The purpose of history (at least according to Leopold von Ranke) is ‘to show how things actually were’. There is much debate about the exact meaning of this phrase – does it provide a warrant only for literalism and the stating of fact, or does it give license, for example, for historians to write about how the past was in essence? – but much of the central tenets of Ranke’s own empirical history have been broadly accepted. What is not so concrete, however, is the question of what skills and traits a historian ought to exhibit. After all, it takes a certain skill to write empirically, and it takes a certain knack to assemble facts into the form of historical writing, but true skill in the writing of history is something less easy to define; it contains something higher, something nobler – and something infinitely more subjective. But the best historians – in short, those who master both substance and style – can achieve something greater than the result of Ranke’s rather prosaic observation; their works can contain and aspire to the literary – and they can attract the permanence of true art in the process. Continue reading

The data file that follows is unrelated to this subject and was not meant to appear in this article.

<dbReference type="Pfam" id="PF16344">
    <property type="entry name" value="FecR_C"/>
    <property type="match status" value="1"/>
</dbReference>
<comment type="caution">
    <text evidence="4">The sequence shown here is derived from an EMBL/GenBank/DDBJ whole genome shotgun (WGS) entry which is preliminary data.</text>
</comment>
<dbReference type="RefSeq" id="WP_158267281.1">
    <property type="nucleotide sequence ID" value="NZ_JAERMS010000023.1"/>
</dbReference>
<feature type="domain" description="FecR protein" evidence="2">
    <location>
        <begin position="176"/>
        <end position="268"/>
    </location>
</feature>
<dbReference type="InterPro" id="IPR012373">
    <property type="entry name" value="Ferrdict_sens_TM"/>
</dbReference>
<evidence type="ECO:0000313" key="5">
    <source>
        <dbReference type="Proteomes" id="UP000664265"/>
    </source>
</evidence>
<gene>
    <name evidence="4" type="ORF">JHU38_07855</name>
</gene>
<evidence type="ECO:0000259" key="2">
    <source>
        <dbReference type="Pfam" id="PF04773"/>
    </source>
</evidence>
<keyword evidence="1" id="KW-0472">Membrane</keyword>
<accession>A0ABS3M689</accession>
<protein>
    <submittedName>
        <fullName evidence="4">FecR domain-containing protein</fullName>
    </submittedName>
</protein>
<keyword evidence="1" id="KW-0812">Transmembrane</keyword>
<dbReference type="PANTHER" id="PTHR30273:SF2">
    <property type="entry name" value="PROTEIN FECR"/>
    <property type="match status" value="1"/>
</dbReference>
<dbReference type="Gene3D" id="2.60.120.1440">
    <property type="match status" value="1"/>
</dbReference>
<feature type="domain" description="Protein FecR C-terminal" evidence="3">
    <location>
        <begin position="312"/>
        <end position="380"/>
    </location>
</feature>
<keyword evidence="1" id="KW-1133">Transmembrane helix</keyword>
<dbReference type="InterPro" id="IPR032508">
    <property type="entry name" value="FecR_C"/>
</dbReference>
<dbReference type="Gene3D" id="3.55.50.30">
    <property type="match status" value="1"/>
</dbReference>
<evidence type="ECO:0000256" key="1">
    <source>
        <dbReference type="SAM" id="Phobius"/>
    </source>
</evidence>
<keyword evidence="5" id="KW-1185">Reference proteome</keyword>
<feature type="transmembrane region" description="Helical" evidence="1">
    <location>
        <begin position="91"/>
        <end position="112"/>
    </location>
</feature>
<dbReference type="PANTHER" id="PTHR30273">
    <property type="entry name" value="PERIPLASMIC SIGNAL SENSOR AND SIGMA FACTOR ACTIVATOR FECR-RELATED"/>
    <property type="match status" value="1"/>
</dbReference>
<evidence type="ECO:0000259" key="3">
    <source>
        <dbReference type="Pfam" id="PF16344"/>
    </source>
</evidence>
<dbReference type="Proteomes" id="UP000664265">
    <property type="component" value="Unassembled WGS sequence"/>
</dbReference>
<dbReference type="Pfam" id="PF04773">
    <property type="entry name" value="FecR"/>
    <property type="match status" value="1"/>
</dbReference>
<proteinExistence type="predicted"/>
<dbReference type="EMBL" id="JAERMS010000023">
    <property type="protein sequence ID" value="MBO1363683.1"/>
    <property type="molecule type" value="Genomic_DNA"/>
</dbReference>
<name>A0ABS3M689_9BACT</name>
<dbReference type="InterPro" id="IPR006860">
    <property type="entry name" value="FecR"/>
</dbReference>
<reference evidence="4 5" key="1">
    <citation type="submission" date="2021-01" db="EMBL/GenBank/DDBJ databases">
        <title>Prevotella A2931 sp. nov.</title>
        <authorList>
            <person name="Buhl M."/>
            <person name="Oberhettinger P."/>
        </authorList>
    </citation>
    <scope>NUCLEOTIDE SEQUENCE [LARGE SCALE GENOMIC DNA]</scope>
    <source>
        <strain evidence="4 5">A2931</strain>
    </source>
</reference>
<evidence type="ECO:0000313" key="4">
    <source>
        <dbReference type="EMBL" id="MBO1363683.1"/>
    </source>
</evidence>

On one level, one must agree with the statement entirely: every historian, in the act of writing, is implicitly chronicling his or her own times. In a basic sense, this can be seen in the language or dialect they use, even in the vernacular of their work. Each is connected with history, but each is still of the present, directed by the exigencies of the present day. The words themselves might also have political connotations from which they cannot be entirely dissociated. E. H. Carr, in his seminal work of historiography What is History?, provides a pertinent example:
The names by which successive French historians have described the Parisian crowds which played so prominent a role in the French Revolution – le sans-cullottes, le peuple, la canaille, le bras-nus – are all, for those that know the rules of the game, manifestos of a political affiliation and of a particular interpretation.